Asked if he would be interested in working at the Centers for Disease Control and Prevention, he said yes, adding he’s also open to working for the National Institutes for Health and the World Health Organization — places where he could deal with epidemics.
Parrish’s research has prompted him to establish Folding@IU, a philanthropic project he has worked on in addition to his laboratory research.
“Understanding protein folding is the key to beginning to understand the way in which incorrect protein assembly can cause human diseases,” Parrish says between bites of a chicken sandwich.
It leads to learning more about the genetic code in the search for answers that will advance the treatment and cure of debilitating diseases such as Alzheimer’s, mad cow and Huntington’s.
He says Folding@IU gives students who are not comfortable with joining traditional campus groups an opportunity to become part of a voluntary research-oriented program.
Folding@IU makes research contributions to Stanford University’s Folding@home project, which studies molecular dynamics and diseases involving protein malfunction.
It’s a massive project too big for any single computer, Parrish explains. Thus, teams around the world — there are 215,000 of them — are part of the Stanford project, working on pieces of the protein puzzle.
The IU team, which consists of some 200 people, is ranked in about the top 2 percent based on how much folding research it has done, Parrish says with understandable pride. “That’s after just one year of existence,” he adds with a broad smile.
Aside from leading the Folding@IU group, Parrish is preparing another scientific paper with fellow students and faculty members. And he and the others have a paper undergoing review.
Parrish, who has a 4.0 GPA and is a member of Phi Beta Kappa, won’t be solely wrapped up in studies and research his senior year. Last year he was appointed by IU President Michael McRobbie to the Board of Aeons, a student group that tackles issues facing the university. The group has been in existence since the ’20s.
It’s easy to understand why Parrish was chosen. He’s articulate, extroverted and level-headed. And, I sensed, already media-savvy.
Despite the vast amount of time it takes to study, do research and serve IU, Parrish won’t ignore his interest in music. And he’ll keep an eye on the New York Yankees, his favorite team.
So where does Parrish’s brilliance, drive, enthusiasm, multi-faceted interests and gentlemanly behavior come from?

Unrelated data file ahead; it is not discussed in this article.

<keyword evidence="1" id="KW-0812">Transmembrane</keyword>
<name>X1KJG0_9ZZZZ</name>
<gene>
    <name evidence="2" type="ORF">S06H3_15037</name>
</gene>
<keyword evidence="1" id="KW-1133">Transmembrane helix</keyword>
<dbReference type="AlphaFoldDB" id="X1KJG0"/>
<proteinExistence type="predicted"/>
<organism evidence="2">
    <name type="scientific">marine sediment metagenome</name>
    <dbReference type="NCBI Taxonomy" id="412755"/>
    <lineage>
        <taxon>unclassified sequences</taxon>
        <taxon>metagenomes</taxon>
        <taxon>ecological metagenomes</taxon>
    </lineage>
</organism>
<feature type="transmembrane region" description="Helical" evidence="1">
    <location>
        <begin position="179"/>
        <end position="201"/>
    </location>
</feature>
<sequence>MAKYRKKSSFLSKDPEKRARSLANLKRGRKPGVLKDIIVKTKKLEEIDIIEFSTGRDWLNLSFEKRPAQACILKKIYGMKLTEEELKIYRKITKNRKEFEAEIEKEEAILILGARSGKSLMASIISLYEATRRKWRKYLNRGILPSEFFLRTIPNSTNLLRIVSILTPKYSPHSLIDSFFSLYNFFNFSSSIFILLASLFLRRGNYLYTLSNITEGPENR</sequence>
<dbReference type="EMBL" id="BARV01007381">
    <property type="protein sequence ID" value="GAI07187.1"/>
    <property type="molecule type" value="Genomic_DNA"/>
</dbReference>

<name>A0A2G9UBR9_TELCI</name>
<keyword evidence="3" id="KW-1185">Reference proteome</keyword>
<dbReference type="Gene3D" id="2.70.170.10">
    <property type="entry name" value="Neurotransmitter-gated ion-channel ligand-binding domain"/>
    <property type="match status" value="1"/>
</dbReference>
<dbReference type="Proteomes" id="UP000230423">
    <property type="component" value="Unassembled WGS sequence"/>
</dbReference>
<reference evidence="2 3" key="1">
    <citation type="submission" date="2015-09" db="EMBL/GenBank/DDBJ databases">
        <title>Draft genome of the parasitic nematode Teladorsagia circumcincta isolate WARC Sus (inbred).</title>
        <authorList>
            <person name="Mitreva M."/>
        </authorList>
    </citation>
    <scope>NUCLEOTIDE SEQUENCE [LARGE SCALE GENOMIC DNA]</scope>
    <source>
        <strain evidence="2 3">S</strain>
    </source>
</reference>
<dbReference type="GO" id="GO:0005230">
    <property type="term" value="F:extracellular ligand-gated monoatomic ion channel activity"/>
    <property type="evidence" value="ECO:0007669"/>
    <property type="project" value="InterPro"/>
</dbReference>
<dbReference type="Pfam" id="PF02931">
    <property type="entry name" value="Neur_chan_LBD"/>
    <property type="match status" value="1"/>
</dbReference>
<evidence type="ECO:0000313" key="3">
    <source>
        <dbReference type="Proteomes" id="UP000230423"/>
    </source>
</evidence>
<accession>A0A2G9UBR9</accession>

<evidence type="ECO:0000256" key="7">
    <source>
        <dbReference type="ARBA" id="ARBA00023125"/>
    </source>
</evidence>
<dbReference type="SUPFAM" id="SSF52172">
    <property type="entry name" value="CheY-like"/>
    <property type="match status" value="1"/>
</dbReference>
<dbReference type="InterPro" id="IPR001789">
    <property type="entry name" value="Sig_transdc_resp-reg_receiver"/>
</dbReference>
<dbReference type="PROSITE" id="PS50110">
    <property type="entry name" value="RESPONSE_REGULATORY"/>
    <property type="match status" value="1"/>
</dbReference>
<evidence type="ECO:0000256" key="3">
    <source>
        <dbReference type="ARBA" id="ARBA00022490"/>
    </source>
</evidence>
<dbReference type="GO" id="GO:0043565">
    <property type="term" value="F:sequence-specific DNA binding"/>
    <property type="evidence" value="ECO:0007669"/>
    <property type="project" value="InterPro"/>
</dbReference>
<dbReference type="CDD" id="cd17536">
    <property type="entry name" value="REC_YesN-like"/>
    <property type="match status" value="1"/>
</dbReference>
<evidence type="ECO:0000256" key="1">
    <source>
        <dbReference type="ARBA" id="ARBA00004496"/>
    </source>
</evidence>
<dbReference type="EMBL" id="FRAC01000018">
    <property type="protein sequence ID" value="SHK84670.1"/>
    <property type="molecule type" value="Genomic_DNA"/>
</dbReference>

No surprise: exceptional parents.
An only child, Parrish grew up with a father who was his hero and a role model, and a mother who has been “the rock of my existence, my anchor.”
His father was just 57 last October when he was tragically killed in a motorcycle accident on U.S. 24. It ended the life of a man who was born in Grand Rapids, Mich., and developed into a multi-faceted individual, earning a degree in accounting at Western Michigan University, serving as a major in the Air Force, and becoming a pilot for American Airlines, flying international routes that took him to London, Japan, China and other foreign destinations.
When he wasn’t handling a huge airplane, Parrish was involved with the Main Street Methodist Church, built sets for Ole Olson, dabbled in architecture, and juggled pots and pans in the Parrish kitchen.
“My dad was a great cook, as good as any in a restaurant,” Parrish says with pride. “My mother is a very good cook. But when we had company, my dad did the cooking.
“After he died, as a way to stay close to him, I started cooking. I could never compete with him, but I’ve learned some of his recipes and mastered a few.”
Asked what his father had left him, Parrish pauses, then: “A general philosophy of life. He used to tell children when he gave talks that when a wave comes, you have two choices. You can either drown or surf on it.
“I found myself on a wave after he died. I could either drop out of school and become a recluse, or I could make him proud of me. I chose the latter.”
And, of course, making his mother proud, too, is a given.
After our lunch, I recalled my strolls at Pipe Creek. I remembered seeing Parrish and his mother ambling down a hall with her arm over his shoulder.
He’s a lean, 6-footer now, who towers over her 5-2½ frame. But he knows her arm will always be over his shoulder — figuratively if not always literally — as he moves forward doing important things with his life.
Ray Moscowitz of Bloomington is a retired newspaper executive and former publisher of the Peru Tribune. Contact him at email@example.com.